I’m walking solo along the side of the road. Its midday, the sun is shining, there is no reason to be worried, except that it’s just me. A young man is walking towards me from the other direction. Two policemen on motorbikes drive past moments before we cross paths. Would they check in their rear-view mirrors to make sure I was o.k.? Would they turn around if they saw I wasn’t? Would they stop? Would they?
The young man and I continue towards each other. What will he do? Will he smile? Wil he say hello? Or will he say something more? Will he comment on my clothing, my appearance? Will he tell me to smile? Will his comments be in passing and I can keep moving, his words drifting past my ears as just the latest occurrence of street harassment in the life of a woman? Or will he stop dead in his tracks and try to engage me? Will I have to be polite as I smile and walk away, weary that if I react in any other way I could get myself into a lot of trouble, alone on the sidewalk, the police on their motorbikes long since gone? Will he? Will I?
I can see his eyes now he’s not really looking at me, we’re both nearly at the peak of the bridge, I stay right, so does he. He mutters a friendly and casual hello, his face, his posture holding steady with not a break in his step.
Welcome to the world of a women. Welcome to what it means to be a solo female traveler. Welcome to what empowers and terrifies me every time I step out into a new and unfamiliar country and its culture.
These thoughts float through my brain everywhere I go. They never go away, not entirely. They can’t and they shouldn’t, I always must be on the guard. But they can be comforted, calmed, and quieted. It happens when I cross paths with a man and he couldn’t care less that I’m there. When I cross paths with ten of them and they all don’t care, my worries steady. When I cross paths with those ten men all in a group and they still don’t raise a brow, turn a head, or whisper sweet nothings, I feel o.k.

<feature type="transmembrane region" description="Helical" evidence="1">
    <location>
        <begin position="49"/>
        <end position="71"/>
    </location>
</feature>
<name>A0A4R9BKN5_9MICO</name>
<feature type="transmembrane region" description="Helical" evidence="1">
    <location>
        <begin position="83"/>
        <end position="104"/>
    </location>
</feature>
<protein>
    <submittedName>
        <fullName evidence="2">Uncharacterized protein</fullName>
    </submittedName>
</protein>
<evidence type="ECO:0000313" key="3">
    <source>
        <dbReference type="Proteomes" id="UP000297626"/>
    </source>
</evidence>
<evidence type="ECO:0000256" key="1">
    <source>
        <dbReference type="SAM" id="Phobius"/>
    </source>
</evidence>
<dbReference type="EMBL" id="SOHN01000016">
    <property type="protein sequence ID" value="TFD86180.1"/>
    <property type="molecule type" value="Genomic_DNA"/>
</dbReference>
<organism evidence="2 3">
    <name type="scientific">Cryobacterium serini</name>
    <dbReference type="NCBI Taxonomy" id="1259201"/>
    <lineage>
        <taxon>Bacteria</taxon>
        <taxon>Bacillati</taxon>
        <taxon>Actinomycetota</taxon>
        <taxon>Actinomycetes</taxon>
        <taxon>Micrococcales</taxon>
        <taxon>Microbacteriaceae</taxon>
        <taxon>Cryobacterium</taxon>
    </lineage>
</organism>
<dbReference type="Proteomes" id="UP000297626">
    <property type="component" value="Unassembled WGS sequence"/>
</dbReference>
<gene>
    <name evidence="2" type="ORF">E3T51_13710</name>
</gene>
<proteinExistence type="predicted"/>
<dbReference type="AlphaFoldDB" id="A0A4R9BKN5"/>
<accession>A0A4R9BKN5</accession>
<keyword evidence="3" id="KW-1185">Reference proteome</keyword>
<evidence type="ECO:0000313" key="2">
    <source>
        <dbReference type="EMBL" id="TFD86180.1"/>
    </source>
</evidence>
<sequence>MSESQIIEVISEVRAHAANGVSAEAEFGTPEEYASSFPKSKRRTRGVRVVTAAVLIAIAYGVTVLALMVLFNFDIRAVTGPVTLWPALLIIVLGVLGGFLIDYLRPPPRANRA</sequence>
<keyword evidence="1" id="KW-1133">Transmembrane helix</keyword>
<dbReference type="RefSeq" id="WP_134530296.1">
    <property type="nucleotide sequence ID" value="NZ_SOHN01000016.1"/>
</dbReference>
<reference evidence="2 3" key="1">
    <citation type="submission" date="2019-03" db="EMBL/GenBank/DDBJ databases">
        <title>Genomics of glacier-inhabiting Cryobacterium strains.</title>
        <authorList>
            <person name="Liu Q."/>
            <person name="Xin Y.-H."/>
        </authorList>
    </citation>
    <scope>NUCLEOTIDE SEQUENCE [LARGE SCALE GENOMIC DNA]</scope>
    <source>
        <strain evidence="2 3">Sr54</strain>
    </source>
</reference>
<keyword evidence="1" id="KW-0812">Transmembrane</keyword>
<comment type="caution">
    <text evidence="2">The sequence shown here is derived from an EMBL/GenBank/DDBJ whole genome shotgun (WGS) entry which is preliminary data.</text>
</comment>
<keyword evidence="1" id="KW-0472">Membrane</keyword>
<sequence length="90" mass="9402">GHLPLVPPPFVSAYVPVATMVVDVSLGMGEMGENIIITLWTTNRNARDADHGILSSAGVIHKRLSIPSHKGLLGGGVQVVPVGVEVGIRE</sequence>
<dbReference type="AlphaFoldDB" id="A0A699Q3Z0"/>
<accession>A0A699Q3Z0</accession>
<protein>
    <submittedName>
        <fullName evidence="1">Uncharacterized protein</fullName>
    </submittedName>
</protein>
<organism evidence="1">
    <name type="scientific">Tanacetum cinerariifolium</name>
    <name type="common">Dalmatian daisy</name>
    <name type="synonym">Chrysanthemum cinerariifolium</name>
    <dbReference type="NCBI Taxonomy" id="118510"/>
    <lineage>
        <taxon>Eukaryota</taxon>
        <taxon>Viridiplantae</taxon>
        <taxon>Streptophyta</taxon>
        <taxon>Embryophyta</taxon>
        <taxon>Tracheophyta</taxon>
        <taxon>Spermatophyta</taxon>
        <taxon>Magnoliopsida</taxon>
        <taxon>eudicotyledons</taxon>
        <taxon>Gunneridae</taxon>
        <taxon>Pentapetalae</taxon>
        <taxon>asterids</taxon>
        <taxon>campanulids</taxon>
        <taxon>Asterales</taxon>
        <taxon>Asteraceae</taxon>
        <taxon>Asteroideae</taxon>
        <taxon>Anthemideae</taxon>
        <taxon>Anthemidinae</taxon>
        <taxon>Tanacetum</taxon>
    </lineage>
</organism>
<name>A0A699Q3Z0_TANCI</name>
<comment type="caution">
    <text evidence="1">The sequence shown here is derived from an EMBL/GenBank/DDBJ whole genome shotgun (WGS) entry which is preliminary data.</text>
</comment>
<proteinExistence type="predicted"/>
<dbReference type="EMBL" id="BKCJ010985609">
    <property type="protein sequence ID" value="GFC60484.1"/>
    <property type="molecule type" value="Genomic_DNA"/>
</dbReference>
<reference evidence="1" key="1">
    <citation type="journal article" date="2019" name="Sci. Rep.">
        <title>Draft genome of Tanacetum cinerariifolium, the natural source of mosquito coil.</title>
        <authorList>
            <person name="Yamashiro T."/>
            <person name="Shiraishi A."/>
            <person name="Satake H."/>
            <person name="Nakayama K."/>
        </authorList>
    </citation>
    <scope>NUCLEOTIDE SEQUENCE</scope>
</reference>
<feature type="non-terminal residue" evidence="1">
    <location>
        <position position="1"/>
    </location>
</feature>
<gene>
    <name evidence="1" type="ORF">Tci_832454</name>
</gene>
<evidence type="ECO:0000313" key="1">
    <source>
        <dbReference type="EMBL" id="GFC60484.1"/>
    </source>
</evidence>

But perhaps, more than anything it is not how the men react to me but it is how the bystanders around us react to the men reacting to me. That, knowing that a stranger might stand up, that those sweet nothings will not be allowed in this space, that is what can actually make me feel good.
All of it, the action and the reaction, all of it is cultural, it starts with understanding how that man will react alone on that bridge. It is the reason why Morocco holds steady at the very bottom of the list of countries I have enjoyed. It is the only thing I was fearful of moving to Vietnam, a fear which proved to be unfounded. It is what determines how I move, how I dress, where I go, when I go, if and how much I drink, how I hold myself, and who I am in every new place I step foot.
Perhaps it is all just simple street smarts. Or perhaps not, perhaps it is just what it means to be a woman in this world.
The Country Jumper contains some affiliate links. If you make a purchase through these links, I will earn a commission at no extra cost to you. Thanks for reading!